Some Harlem Residents Balk At Charter School Plan
The Harlem Children's Zone wants to launch a school at a public housing development. But some tenants worry that their children's needs won't be met.
The hearing at the Oberia D. Dempsey Multi-Service Center on West 127th Street featured New York City Housing Authority chairman John Rhea and Harlem Children's Zone president Geoffrey Canada, who laid out their plan for a new charter school in the St Nicholas public housing projects, a cluster of 14 buildings, each with 1,500 individual housing units.While other schools are sited near public housing projects, this is the first time a private organization will construct a charter school on public-housing property. It will do so with the city's robust financial support: The school is estimated to cost $100 million, with $60 million in funding from New York City and the balance raised by the Harlem Children's Zone.
In addition to the construction of a new, multi-story building on the St Nicholas campus, Rhea said, the project would extend the "demapped" 129th Street, from its present cul-de-sac to a one-way through street, and require extensive new landscaping and the relocation of parking areas.
Since its founding in 1994, Canada's Harlem Children Zone has become a national model, serving as the template for President Obama's Promise Neighborhoods initiative.
According to Canada, the Harlem Children's Zone's two existing Promise Academies are running out of space. "We have no capacity for any more kids," he told the audience. The HCZ owns its headquarters, at Madison Avenue and 125th St, which was built with $44 million in private funds. Promise Academy I is housed there, along with the organization'
Canada approached NYCHA about developing a school in the projects to address Promise Academies' capacity needs, according to Rhea, who has been head of NYCHA for less than a year.
The new Promise Academy school would eventually permit an additional 1,100 children to attend HCZ's well-regarded charter school. Priority in the enrollment lottery would be given to residents of St Nick's. In addition, Canada said, residents of St Nicholas housing would benefit from "100 full- and part-time" permanent and summer-youth jobs related to the project. "This is about education, and it is about economic empowerment,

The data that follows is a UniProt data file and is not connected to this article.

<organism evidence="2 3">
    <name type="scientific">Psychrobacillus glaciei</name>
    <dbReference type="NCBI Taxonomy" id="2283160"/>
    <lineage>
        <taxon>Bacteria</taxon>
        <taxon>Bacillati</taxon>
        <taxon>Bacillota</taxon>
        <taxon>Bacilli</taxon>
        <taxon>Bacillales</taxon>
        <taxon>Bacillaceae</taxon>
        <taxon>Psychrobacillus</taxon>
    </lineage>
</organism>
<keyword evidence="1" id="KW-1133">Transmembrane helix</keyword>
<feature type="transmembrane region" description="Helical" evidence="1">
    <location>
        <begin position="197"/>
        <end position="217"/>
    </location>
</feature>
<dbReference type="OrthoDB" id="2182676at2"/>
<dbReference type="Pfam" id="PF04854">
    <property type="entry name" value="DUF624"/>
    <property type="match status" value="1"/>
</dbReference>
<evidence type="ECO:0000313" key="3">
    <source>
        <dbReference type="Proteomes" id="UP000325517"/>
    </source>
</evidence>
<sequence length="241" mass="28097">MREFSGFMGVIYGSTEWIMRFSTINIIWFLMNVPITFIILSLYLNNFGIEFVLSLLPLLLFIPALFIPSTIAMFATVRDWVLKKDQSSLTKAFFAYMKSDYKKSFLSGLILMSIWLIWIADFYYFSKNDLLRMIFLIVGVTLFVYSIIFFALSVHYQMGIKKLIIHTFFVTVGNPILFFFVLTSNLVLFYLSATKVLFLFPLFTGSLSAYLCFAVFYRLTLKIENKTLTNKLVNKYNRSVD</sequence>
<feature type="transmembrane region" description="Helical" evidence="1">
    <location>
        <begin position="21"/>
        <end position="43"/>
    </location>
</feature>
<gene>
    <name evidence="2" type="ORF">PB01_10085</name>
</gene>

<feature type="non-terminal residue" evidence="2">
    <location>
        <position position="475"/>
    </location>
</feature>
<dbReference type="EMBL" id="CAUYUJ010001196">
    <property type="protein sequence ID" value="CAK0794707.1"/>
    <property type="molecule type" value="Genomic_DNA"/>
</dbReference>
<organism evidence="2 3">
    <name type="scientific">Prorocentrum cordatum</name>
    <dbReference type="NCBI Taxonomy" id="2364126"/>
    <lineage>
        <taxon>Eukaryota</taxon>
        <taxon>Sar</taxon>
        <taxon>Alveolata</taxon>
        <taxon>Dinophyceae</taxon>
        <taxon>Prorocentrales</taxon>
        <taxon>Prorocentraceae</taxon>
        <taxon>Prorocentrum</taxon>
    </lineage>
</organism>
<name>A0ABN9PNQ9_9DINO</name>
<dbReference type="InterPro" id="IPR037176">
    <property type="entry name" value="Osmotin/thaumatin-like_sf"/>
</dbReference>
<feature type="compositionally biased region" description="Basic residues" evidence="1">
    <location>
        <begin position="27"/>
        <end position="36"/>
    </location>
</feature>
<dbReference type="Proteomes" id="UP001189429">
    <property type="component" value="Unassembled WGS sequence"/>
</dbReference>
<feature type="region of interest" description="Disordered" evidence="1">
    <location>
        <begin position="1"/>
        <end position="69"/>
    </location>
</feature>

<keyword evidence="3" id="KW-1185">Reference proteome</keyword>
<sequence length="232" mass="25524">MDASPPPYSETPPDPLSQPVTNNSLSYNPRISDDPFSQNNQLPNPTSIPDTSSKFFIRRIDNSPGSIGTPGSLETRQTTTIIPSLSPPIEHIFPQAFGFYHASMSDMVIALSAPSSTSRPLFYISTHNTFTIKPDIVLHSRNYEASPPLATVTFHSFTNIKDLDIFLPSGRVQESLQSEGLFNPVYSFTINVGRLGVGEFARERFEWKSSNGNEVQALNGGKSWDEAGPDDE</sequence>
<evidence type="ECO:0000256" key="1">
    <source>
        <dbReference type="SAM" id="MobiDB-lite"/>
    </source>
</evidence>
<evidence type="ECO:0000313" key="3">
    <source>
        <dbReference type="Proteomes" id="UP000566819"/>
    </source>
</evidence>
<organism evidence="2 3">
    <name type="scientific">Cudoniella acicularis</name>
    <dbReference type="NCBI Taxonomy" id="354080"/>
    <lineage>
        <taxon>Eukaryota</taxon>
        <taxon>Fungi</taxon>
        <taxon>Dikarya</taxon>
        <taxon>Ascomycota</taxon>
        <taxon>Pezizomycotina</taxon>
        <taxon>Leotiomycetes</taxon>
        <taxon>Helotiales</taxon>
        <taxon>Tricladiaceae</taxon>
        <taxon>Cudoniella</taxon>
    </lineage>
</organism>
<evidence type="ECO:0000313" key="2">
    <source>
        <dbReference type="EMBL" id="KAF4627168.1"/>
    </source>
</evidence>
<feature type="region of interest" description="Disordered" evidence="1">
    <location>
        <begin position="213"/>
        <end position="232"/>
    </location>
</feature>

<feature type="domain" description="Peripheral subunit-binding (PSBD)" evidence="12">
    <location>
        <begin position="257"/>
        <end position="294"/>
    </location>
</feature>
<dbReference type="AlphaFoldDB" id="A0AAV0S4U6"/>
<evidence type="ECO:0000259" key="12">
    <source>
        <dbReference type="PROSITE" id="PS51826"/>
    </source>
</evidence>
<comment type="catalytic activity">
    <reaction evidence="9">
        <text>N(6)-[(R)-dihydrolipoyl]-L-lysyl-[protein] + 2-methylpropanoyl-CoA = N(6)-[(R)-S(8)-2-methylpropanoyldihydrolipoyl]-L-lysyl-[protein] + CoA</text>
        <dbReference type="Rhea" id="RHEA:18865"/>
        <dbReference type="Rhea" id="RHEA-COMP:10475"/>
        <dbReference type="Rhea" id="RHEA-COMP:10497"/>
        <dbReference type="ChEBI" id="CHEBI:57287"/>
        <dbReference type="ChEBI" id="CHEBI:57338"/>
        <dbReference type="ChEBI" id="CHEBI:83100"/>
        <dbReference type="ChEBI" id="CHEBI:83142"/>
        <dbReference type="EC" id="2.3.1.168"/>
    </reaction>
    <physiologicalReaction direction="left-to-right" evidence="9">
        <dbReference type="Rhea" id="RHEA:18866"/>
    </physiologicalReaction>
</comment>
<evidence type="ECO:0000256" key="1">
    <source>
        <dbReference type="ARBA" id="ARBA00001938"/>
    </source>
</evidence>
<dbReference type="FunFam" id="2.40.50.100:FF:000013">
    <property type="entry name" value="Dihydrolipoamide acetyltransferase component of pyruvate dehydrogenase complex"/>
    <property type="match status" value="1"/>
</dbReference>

But for some in attendance, it was about process. Tenant leaders said that flyers were posted widely, and Rhea said that workers from NYCHA and HCZ "knocked on every single door," but residents shouted out "that is a lie!" and complained they did not learn about the proposed school construction until "it was a done deal." When one St Nicholas resident stepped up to the mic to say, "You're not doing this the right way. You're going all around us," cheers and applause broke out in the audience.
One woman challenged Canada to meet the needs of children like her son, who has autism and attention deficit disorder. Canada admitted that the school project did not yet make any particular arrangements for students with special needs, saying "I did not realize the need was as large," but added: "Our intent is that the facilities will be used by the entire community," referring to physical facilities, including a state-of-the-
Some parents also asked why the city wouldn't put the same funding into local public schools, rather than creating a new building for a charter school. But other parents spoke of their children's successes at the Promise Academy schools.
Hearings on the proposed project are anticipated to continue through the summer. The next is at 7 p.m. on May 19th at the St Nicholas Community Center, 2374 Frederick Douglass, Jr. Blvd, followed by a session at 6 p.m. on June 10th, at the Harlem Children's Zone, 35 East 125th Street.